Raleigh police used expired tear gas on demonstrators during protests over the police killing of George Floyd in Minneapolis, according to a report released Tuesday.
Raleigh Police Chief Cassandra Deck-Brown told the City Council there have been 106 arrests stemming from the protests and more warrants are still outstanding.
The News & Observer reports that the review of the police department's response and use of force during the protests also found that police used tear gas unnecessarily in one instance.
Fourteen officers were injured, and 17 police vehicles were damaged during the protests, according to the report.
Police in Raleigh responded to more than 200 incidents of burglary and property damage – along with six arsons – during the week of May 30 according to the department's after-action report.
Deck-Brown said police response to the unrest of that week cost more than $900,000, and $12,000 was spent on munitions deployed against crowds of people.
Deck-Brown reflected on her reasoning for meeting with a group who violated the citywide curfew later in the week to picket.
“In a crisis, you cannot arrest your way out of the crisis, and definitely not one like this,” she said. “They were over the curfew, and that is true, but they were peaceful.”
After an initially peaceful demonstration May 30, law enforcement officers repeatedly launched tear gas and foam batons — also known as rubber bullets — at protesters. Some demonstrators threw water bottles, rocks and fireworks at police. Downtown windows were smashed and some stores were robbed.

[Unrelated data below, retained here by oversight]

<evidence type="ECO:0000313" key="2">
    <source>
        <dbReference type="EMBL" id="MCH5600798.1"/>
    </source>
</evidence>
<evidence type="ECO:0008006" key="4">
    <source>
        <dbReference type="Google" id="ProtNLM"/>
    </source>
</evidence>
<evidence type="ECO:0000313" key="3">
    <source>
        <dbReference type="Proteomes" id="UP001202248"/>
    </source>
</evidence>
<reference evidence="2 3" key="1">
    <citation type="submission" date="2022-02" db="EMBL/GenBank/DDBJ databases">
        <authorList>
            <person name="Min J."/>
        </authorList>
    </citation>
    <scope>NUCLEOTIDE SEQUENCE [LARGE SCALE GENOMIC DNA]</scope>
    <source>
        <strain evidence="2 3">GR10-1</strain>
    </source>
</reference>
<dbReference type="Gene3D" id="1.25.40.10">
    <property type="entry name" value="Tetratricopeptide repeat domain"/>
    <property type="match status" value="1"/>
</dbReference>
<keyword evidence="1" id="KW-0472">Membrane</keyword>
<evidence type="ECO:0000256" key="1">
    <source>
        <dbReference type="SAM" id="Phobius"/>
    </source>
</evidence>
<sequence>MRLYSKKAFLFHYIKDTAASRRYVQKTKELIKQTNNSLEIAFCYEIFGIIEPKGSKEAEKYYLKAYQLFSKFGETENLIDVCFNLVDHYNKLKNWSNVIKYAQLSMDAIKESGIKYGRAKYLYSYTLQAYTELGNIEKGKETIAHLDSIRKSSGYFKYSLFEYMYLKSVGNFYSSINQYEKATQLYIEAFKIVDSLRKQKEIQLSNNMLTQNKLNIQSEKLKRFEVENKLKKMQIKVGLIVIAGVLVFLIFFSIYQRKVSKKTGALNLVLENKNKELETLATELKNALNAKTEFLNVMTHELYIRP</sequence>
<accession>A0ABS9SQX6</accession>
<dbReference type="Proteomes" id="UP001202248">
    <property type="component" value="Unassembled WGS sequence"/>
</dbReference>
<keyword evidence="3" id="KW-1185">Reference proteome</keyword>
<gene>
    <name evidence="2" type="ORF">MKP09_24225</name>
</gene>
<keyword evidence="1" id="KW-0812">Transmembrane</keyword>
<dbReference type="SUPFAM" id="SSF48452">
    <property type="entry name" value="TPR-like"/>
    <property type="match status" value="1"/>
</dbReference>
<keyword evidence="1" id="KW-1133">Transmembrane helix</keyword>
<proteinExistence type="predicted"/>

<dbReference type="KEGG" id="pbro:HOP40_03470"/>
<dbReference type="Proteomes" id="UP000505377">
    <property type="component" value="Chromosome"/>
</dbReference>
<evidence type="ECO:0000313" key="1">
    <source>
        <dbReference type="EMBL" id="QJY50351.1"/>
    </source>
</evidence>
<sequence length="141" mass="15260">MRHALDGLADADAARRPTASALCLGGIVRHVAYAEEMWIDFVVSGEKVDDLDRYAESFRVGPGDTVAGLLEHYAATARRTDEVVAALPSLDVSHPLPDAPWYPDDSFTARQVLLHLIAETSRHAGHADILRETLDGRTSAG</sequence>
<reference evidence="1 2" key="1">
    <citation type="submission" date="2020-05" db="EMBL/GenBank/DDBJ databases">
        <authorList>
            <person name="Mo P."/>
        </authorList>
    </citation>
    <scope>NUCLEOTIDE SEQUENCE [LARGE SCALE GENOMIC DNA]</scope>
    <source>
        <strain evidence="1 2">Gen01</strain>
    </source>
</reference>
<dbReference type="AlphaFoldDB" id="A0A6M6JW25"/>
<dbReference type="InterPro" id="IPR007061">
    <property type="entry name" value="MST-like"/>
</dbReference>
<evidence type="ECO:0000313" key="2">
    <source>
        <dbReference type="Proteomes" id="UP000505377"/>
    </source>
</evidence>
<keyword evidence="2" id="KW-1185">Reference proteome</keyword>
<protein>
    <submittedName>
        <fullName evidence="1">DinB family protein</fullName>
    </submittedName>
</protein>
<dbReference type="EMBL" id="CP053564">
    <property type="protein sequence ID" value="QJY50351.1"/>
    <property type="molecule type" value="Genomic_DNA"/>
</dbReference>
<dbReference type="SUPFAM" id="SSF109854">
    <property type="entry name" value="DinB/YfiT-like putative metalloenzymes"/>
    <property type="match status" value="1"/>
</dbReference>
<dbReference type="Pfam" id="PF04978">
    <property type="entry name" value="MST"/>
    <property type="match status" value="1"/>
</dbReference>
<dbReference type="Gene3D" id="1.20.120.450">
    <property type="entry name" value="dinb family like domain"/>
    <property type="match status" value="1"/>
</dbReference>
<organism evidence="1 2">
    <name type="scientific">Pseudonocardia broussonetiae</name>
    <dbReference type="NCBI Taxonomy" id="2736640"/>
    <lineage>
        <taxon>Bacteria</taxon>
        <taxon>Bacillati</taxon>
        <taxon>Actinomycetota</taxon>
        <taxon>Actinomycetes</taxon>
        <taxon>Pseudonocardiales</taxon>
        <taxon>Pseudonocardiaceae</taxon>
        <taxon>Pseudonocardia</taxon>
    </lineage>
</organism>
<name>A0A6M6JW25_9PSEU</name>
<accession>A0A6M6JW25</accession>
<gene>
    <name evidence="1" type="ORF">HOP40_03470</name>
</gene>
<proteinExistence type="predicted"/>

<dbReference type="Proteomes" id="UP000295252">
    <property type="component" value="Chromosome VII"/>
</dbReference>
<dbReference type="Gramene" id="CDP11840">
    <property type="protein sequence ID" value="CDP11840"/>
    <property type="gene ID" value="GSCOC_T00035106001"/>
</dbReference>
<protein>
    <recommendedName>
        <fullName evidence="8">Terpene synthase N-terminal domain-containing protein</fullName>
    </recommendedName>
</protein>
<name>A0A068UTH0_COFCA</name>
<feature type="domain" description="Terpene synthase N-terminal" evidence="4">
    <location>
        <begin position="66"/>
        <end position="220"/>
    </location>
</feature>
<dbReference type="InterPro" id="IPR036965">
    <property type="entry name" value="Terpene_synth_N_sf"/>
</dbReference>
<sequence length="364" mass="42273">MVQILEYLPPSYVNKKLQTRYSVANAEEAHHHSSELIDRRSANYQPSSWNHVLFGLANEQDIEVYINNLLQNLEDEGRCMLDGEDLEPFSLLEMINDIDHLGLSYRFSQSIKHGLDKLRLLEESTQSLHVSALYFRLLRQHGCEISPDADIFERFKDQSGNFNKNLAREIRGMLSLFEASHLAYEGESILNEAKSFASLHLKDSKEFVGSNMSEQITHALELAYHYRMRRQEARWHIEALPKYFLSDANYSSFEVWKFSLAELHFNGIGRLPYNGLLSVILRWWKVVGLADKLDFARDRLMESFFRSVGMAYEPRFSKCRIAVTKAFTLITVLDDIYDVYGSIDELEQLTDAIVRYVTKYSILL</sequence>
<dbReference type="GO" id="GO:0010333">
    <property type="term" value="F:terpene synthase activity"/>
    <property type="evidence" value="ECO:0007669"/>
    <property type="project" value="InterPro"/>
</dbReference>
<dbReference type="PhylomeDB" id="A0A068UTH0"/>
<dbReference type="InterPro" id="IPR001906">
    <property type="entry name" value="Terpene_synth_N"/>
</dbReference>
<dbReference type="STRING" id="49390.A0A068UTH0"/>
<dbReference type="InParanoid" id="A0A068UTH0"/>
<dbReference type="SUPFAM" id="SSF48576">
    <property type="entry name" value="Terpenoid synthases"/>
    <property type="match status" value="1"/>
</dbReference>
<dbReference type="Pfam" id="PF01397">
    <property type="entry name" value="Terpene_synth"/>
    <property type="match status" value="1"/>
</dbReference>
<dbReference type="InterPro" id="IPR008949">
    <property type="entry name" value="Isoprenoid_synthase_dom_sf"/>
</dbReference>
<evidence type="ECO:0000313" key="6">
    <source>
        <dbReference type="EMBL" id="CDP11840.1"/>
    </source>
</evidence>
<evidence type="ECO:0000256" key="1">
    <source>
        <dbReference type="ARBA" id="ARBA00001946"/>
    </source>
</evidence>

Deck-Brown said it was the first time the department deployed tear gas in 46 years.
“It is not a common occurrence to deploy these types of munitions or this amount of munitions in our city,” she said. “So we don't take it lightly, and we shouldn't."
At least one of the department’s uses of tear gas was a mistake, according to the report.
“This should not have happened,” Deck-Brown said.
The report said officers used tear gas to clear a street for an ambulance needed on a nearby medical call. The ambulance call was canceled, but word did not get to officers on the scene.
Deck-Brown also apologized to the GoRaleigh staff whose buses were commandeered by police officers that week.
The report also confirms that some of the tear gas canisters used were expired.
“While the RPD did deploy some expired gas canisters, there is no scientific evidence to support claims that expired CS (tear) gas contains harmful levels of cyanide,” according to the report.